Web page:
In fact, I think I could do the reconditioning at home with the help of some "hovering gentlemen' ;))..:D heeehee

    Unfortunately I'm to far away! :(
    L

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  17. neighbourtease - You may be able to ride this loop frame, even with it being 22". I'm 5' even and have had lots of people take measurements from the ladies tourists for me and have discovered that with a Brooks B66s on it, as far down as it will go, it ends up being about 3" too tall for me (as in I could not reach the pedals when riding, not even with my tip toes.) If you are ok with hopping off at stops, then it might work out for you.

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  18. Spindizzy,

    Raleigh made (relatively) lots of 26" bicycles with rod brakes. A friend of mine has a 1953 Sports (23" frame); I have a 1964 Rudge. I've also seen them listed on eBay in the past.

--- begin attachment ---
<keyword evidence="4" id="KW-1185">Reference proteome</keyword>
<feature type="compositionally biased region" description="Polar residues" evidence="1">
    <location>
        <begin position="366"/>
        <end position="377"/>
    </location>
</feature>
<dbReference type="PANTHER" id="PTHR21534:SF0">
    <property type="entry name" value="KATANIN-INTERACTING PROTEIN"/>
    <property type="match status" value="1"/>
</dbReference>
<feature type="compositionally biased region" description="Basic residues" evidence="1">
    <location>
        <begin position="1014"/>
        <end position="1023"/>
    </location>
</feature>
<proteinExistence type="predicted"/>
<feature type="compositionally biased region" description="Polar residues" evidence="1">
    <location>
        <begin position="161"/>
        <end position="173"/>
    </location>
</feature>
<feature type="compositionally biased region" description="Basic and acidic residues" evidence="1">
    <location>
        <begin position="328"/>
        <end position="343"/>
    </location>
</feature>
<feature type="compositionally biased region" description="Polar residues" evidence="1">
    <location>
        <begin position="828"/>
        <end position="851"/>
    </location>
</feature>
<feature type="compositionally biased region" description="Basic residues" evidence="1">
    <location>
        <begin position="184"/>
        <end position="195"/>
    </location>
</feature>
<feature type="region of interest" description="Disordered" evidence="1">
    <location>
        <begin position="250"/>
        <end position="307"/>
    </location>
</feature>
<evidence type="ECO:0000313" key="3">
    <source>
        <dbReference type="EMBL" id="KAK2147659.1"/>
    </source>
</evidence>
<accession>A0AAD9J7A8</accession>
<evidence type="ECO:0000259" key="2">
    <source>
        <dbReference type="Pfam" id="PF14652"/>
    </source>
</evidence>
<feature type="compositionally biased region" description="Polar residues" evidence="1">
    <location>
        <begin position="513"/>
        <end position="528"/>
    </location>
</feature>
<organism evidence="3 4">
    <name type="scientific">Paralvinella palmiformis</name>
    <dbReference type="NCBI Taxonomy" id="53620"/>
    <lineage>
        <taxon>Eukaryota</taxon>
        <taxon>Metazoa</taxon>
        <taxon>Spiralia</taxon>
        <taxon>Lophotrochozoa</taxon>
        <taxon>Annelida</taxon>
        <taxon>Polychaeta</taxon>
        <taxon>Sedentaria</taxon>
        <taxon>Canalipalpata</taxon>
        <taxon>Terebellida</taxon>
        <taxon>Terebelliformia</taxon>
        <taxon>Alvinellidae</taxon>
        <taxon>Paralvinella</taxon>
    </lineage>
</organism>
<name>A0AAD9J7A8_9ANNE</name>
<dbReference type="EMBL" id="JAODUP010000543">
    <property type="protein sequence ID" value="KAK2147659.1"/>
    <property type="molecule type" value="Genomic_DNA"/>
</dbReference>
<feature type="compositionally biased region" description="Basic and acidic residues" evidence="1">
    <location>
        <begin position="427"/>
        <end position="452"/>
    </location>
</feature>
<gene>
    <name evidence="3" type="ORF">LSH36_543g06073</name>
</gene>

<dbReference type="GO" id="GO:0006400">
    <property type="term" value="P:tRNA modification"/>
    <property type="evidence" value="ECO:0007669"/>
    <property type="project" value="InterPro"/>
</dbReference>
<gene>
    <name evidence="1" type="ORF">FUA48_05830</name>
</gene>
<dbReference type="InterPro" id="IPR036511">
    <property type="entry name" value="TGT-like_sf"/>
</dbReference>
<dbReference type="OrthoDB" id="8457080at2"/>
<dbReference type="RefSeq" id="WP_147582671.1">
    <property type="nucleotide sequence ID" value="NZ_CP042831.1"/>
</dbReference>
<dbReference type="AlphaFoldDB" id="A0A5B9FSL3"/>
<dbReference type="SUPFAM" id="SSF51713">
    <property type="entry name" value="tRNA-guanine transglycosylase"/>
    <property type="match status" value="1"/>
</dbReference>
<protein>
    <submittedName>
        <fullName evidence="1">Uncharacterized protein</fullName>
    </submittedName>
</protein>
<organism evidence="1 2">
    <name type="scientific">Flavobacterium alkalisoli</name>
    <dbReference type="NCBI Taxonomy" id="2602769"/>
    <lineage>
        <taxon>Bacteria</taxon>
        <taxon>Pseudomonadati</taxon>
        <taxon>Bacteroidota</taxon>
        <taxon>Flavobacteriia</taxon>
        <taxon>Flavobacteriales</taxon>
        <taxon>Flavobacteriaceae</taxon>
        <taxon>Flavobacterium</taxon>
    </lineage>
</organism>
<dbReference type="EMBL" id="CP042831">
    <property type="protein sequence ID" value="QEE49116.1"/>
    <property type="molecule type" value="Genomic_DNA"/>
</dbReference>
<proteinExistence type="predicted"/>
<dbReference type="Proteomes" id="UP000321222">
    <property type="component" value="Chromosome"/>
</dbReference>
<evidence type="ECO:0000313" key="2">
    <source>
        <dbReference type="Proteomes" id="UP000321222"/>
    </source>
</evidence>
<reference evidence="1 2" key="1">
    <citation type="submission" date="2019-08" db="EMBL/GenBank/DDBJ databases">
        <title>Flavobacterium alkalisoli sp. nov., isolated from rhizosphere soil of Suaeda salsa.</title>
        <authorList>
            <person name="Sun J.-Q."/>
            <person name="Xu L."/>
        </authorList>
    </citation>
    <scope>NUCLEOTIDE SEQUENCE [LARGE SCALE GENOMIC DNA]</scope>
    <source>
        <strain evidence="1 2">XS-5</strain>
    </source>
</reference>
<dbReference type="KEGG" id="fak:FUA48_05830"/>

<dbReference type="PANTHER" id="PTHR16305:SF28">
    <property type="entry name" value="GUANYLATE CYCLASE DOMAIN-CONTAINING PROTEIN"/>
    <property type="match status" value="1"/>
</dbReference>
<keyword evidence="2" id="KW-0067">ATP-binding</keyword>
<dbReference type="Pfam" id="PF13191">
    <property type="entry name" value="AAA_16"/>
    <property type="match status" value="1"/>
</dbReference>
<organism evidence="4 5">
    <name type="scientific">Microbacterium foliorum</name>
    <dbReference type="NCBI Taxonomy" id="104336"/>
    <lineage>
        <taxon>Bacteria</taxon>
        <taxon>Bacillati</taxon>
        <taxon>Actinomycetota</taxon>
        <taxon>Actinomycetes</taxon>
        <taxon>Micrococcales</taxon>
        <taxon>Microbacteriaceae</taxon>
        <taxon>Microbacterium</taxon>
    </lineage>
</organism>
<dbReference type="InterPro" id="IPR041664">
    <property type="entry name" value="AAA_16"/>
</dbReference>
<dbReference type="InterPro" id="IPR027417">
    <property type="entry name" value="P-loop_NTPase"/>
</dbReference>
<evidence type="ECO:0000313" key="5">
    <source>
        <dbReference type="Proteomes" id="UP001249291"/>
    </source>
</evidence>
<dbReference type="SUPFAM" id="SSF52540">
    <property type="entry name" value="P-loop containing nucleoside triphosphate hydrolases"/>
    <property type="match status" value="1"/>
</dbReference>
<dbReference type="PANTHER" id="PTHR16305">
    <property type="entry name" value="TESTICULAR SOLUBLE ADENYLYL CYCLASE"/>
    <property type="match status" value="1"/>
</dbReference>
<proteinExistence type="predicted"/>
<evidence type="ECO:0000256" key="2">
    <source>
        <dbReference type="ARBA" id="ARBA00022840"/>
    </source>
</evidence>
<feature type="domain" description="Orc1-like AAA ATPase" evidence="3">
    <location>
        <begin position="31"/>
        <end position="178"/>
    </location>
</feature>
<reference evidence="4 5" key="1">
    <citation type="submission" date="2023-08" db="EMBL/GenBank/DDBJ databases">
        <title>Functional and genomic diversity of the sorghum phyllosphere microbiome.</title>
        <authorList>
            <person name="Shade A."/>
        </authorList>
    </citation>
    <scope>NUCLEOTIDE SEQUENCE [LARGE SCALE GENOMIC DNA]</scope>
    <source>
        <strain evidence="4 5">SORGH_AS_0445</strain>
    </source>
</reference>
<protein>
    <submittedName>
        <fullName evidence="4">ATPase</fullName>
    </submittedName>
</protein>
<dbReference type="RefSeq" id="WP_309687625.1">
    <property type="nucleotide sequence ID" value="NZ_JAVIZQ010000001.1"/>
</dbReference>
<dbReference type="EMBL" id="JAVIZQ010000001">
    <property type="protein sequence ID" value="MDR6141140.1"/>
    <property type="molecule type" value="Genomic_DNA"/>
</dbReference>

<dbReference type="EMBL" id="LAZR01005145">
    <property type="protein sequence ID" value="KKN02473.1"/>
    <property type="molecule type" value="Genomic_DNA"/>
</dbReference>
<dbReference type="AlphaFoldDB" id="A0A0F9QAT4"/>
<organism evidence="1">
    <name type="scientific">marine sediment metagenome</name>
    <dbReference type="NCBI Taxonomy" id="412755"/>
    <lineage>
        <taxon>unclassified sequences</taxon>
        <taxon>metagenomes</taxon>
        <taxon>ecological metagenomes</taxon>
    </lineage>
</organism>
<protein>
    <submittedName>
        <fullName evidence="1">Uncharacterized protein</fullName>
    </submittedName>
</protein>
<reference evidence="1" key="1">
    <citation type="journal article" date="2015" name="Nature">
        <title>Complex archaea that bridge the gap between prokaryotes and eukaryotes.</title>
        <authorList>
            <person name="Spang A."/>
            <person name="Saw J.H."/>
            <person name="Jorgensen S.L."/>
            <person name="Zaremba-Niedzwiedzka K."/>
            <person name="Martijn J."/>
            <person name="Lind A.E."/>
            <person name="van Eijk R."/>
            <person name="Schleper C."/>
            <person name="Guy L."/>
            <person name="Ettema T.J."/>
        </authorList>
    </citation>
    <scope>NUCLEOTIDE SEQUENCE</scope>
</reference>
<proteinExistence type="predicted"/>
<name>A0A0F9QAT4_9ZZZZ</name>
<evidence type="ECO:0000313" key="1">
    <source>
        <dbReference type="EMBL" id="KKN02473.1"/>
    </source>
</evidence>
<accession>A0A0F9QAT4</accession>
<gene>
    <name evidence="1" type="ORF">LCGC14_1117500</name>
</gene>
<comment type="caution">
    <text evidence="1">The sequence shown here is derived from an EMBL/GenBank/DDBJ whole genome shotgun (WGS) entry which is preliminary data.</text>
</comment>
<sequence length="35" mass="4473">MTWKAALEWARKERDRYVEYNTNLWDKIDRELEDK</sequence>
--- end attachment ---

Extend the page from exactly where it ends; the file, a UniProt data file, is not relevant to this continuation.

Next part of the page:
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  19. Velouria, I saw these two lovely bikes Thursday on CL and I almost emailed you for your thoughts and like magic you blog about them two days later. Now I really must go and check them out. An older Raleigh my be in my future. That would make five bikes for me alone. Can you ever have to many bike??

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  20. neighbortease - I don't think this one would fit you, though of course you never now.

    johni - He never rides one unless he is testing one of my bicycles. Don't know how he feels about it in principle, but he is 6' tall, so it would be hard to find one in the US that fits.